SABC ruling prefigures Nkandla case
Last year, the Supreme Court of Appeal held that criminal charges against controversial former crime intelligence supremo Richard Mdluli, which had been withdrawn by the national directorate of public prosecutions (NDPP), had to be reinstated.
The decision was widely recognised as a legal curtain-raiser to the main match: the Democratic Alliance’s challenge of the NDPP’s decision in 2009 to withdraw criminal charges against Jacob Zuma, who became president later that year.
Last week, another opening act stimulated legal interest in another big fight to come – the Economic Freedom Fighters’ challenge to the government’s determination to ignore the findings of the public protector, Thuli Madonsela, on Nkandla, to the effect that the president must pay back some of the state money spent on his private homestead.
In addition, the minister of communications and Hlaudi Motsoeneng, the chief operating officer of the SABC, have sought to overturn the judgment of Judge Ashton Schippers, which held that Motsoeneng should face a disciplinary inquiry and be suspended from office pending the outcome.
The background to this dispute was the public protector’s report, which found that Motsoeneng’s appointment was irregular, that he had been awarded unjustified salary increases, and that he had grossly abused his powers.
It appears that the minister not only ignored this report but also appointed a firm of attorneys to conduct a parallel investigation.
For this reason, the case turned on what the judge termed an inquiry into the role of the public protector in this context. The judge found that the protector’s findings were not to be treated as binding decisions, but that they could only be rejected on rational grounds, which he found had not been the case in this dispute.
The appeal court disagreed.
It found that the Constitution created the office of the public protector and clothed the office with powers far more extensive than those granted to similar offices in other jurisdictions.
In particular, the Constitution empowered the public protector to investigate any conduct in state affairs or in public administration, and to report on her findings.
In addition, thanks to a change brought about in the 1996 Constitution, the public protector has the power to take appropriate remedial action.
The appeal court noted that the public protector was, on the basis of this design, the most powerful of the institutions created under Chapter 9 of the Constitution.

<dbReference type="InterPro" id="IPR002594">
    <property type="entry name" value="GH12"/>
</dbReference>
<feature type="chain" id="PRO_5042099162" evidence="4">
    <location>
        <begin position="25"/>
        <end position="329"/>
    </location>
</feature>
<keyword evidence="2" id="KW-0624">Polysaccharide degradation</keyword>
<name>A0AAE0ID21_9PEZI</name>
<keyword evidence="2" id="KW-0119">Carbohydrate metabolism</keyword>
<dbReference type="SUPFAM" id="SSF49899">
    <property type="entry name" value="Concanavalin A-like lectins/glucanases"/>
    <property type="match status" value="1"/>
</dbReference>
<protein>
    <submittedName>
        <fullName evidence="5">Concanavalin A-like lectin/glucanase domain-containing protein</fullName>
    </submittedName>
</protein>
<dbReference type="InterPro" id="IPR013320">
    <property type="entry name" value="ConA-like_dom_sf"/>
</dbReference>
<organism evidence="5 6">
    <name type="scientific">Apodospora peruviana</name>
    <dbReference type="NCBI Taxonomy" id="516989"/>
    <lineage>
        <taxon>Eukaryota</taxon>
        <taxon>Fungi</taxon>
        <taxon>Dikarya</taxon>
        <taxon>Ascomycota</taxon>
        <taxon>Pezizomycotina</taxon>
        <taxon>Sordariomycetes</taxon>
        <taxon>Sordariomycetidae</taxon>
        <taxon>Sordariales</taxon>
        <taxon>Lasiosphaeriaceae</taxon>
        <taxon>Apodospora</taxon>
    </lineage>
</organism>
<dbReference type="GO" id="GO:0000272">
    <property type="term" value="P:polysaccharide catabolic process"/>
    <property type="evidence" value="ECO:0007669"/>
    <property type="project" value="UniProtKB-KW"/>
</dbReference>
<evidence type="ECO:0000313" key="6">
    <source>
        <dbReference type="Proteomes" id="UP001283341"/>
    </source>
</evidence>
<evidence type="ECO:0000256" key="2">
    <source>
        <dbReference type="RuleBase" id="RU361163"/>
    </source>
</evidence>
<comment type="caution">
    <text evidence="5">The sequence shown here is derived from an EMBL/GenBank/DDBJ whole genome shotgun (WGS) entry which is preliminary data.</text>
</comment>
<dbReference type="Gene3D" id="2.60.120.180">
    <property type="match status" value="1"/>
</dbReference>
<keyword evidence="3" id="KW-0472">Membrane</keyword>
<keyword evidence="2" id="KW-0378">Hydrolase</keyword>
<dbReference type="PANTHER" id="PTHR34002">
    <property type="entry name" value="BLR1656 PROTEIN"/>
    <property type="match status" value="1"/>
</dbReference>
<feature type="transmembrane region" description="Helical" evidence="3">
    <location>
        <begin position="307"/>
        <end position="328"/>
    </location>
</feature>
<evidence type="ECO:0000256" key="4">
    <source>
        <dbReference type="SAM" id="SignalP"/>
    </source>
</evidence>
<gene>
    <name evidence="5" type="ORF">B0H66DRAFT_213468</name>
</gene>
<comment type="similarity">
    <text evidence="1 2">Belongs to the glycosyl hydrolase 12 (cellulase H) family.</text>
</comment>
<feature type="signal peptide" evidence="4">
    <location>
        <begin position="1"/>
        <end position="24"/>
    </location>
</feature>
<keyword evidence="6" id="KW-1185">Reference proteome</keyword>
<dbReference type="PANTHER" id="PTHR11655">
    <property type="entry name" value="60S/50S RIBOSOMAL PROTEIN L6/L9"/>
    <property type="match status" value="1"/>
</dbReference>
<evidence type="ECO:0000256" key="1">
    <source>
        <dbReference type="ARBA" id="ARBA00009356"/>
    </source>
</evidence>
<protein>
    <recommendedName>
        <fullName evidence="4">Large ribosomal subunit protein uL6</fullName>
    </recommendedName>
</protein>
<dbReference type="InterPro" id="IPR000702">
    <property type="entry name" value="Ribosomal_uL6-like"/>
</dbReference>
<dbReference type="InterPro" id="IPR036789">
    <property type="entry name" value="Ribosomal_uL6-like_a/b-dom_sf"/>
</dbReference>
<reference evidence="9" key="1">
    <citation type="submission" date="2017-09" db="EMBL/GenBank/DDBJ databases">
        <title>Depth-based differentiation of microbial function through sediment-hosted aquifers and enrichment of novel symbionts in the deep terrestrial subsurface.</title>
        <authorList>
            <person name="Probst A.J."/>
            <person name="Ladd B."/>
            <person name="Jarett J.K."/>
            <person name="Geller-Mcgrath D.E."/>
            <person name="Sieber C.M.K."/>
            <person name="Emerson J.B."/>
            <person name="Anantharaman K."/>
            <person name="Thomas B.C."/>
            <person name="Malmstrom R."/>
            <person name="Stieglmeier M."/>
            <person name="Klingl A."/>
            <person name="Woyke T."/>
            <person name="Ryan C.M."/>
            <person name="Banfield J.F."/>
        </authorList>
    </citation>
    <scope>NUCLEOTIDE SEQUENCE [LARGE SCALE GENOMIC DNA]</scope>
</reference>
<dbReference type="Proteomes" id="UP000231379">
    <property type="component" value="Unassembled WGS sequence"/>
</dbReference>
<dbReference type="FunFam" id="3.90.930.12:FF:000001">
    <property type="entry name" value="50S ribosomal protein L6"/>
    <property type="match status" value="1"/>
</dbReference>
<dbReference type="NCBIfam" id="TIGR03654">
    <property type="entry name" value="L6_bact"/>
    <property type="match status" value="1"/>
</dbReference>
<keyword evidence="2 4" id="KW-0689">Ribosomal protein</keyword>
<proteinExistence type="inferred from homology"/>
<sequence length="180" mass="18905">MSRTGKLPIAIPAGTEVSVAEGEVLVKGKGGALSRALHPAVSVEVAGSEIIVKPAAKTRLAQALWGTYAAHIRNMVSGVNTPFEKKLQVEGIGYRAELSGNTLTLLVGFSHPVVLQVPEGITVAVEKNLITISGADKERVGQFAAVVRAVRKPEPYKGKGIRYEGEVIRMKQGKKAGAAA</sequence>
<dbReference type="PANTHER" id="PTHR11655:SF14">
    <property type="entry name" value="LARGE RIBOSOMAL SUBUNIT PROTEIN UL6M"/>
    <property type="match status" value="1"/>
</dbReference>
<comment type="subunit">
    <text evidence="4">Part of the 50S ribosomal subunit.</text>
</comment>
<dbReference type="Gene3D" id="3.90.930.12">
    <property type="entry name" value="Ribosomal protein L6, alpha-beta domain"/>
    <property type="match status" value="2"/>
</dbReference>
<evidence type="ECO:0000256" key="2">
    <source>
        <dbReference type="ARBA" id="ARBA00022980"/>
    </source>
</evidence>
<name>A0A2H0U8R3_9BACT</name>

The office stood “outside of government” and was a vital watchdog guarding against corruption and malfeasance in the public administration. It cannot be muzzled.
The problem for the minister was that she had, in effect, tried to muzzle the public protector by appointing her own attorneys to conduct a separate inquiry into the same issue.
The appeal court would have none of this circumvention. It held that the only way the public protector’s report can be ignored is if it is set aside by a court following a review application.
Without a court order to that effect, the relevant state department was legally obliged to implement the remedial action decided upon by the public protector.
This represents a powerful articulation of a principle that is set out early in the judgment: in constitutional democracies, public administrators and state institutions are the guardians of the “public weal”. To reinforce this principle, the Constitution created a powerful watchdog, which was to be independent and to be granted extensive powers.
The judgment recalled that the ANC, back in the dreamy days of 1992, when all democratic possibility seemed attainable, published a document titled Ready to Govern, in which a carefully considered proposal for the creation of the office of a public protector was described in detail.
Twenty years later, it appears that the experience of government has greatly reduced the ruling party’s enthusiasm for its own idea: a powerful independent office that ensures the public administration remains at the highest level of transparency and probity. The ruling party’s defence of a fully independent public protector has waned dramatically.
The cause of this waning cannot be far removed from the Nkandla funding, a controversy that refuses to exit quietly from the public discourse.
The Constitutional Court will offer the last word on the legislative scheme that governs the office of the public protector. If, however, the appeal court judgment is upheld – which, given its legal coherence, is more than possible – the implications are immense.
First, the remedial action as determined by the public protector, which includes the demand for presidential part-payment for the state-funded Nkandla improvements, can only be legally refused if the finding is set aside by a court of law. A review application will require detailed evidence from the president; this, in itself, will be of huge public interest.
Second, the appeal court has made it very clear that the president cannot decide to ask a Cabinet minister, who is totally beholden to him for the office, to conduct a parallel inquiry – and then decide that the minister’s inquiry suits him better. This means that the report by the minister of police, which exonerated Zuma of any obligation to pay anything for the upgrades, is not a legitimate refutation of the public protector’s report.
This judgment ensures that the Nkandla saga will have many episodes to run yet. That the appeal court decided in this way reveals, again, that the country has a judiciary fiercely committed to deciding cases in an independent fashion.